In the context of delivering legal assistance services, monitoring refers to the collection of information about activity related to service delivery, and the results of that activity. This includes information on inputs such as number of staff and resources expended; outputs, such as counts of services delivered of different types and to different clients; and outcomes, such as legal and non-legal resolutions, client satisfaction and staff wellbeing.
Monitoring can provide regular information to assess progress in delivering against an operational strategy. This might include progress against a defined set of targets and performance indicators that are intended to represent strategic priorities.
In some circumstances monitoring can also provide information about changes in demand for services, although it is important to remember that in the context of limited resources and an operating environment where services are targeted at specific areas of law or client groups, the overall profile of services delivered will reflect in large part the nature and extent of what is actually offered and available to potential clients. Trends in services delivered should therefore be interpreted in the context of any changes to service provision.
Monitoring can also provide information about equity of service provision, where services delivered are compared to estimates of legal need. The Foundation’s former Data Dashboard Online and Victoria Legal Aid’s current Data Discovery Tool are examples of presenting data in this way.
Information on inputs and outputs can be collected in management information systems, with staff entering data on each client, each service provided and, where available, the outcomes achieved. This type of data can be aggregated to provide reports by, for instance:
More advanced reporting systems can support reporting by more than one of these factors at a time, to monitor, for instance, outcomes achieved by priority client type within a specific area of law. The quality and usefulness of this information will depend on good quality data entry.
Some aspects of service delivery require alternative methods of data collection. For example, client experience is best monitored through ad hoc surveys, and/or by mechanisms for ongoing feedback and routine capturing of complaints. Staff wellbeing can be monitored through surveys, appraisals, absenteeism, and staff turnover.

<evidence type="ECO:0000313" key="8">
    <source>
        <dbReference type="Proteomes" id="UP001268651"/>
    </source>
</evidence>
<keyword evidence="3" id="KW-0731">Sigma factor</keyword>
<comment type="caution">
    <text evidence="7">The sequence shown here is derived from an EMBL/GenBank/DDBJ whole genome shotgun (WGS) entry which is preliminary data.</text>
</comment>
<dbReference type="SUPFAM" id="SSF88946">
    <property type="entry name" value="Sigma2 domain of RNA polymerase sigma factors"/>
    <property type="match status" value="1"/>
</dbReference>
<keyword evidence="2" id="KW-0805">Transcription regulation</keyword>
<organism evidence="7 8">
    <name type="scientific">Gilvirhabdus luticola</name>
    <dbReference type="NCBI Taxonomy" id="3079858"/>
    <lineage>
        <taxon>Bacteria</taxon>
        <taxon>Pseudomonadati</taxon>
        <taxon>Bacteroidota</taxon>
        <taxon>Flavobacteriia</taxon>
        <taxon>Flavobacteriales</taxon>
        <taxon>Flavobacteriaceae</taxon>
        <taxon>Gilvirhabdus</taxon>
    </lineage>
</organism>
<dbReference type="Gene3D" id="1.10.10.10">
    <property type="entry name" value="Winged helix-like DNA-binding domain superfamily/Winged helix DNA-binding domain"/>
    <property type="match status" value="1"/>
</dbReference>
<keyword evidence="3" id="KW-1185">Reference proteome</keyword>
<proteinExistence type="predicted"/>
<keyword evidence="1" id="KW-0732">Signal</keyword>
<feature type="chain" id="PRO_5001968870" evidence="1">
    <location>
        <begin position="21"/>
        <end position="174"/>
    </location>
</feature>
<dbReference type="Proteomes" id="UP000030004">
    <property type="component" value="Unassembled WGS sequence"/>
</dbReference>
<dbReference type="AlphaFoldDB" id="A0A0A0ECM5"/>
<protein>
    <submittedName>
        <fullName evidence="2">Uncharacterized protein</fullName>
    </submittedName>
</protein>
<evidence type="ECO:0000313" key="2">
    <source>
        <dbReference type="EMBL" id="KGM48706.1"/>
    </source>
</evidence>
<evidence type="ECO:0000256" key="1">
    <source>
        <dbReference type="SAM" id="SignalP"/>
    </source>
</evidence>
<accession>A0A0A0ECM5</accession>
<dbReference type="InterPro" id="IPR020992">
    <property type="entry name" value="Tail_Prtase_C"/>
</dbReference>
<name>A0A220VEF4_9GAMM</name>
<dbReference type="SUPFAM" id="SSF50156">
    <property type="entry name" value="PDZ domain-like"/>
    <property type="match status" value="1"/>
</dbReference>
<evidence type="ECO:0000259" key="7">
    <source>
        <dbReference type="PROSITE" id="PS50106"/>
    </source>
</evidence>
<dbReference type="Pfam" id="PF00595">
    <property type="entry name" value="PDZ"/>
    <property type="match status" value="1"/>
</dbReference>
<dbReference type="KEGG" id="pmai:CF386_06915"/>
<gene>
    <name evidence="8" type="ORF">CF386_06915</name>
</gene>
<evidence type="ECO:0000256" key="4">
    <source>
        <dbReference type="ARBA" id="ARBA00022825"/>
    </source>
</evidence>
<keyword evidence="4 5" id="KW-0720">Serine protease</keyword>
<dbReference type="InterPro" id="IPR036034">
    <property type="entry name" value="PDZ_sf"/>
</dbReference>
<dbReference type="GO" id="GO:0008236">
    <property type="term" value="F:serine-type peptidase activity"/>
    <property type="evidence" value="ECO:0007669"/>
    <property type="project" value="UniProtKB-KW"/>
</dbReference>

Evaluation and other methods of research can be used to inform what inputs, outputs and outcomes are measured through monitoring, and also how these can be measured appropriately and accurately.
Case studies are a useful method for sharing good practice as they bring together information on the purpose of a particular service program or model, how it is being delivered operationally, the impact it is having, as well as potentially describing any unintended consequences, lessons for improved performance and the cost and other resources required to deliver the program or model. Case studies provide examples of current service models and feedback on how services are being delivered. They can therefore be a useful method to monitor how an organisation’s resources are being deployed.
Another type of case study used in the sector describes an individual client story. These types of case study provide insights into range of issues presented by clients, the nature of the work undertaken by the service provider and give examples of the types of outcome that can be achieved for individuals. They are therefore particularly useful for media and advocacy related work.
Client surveys monitor the experience of a service from the perspective of the client. They give clients a voice in the design of legal assistance services providing the opportunity to develop the service offering to better meet the needs of clients and support them to achieve better outcomes. In our webinar we explain how to design a client survey to provide robust and relevant findings.
Administrative data about services delivered and clients supported is a valuable source of information. Tracking over time what, where, why, how and to whom services are delivered supports the monitoring of service delivery against business determined benchmarks. At an aggregate level this type of information can be used to demonstrate organisations are meeting the requirements of funders. Service data can also be used to monitor and inform specific aspects of service delivery, such as:
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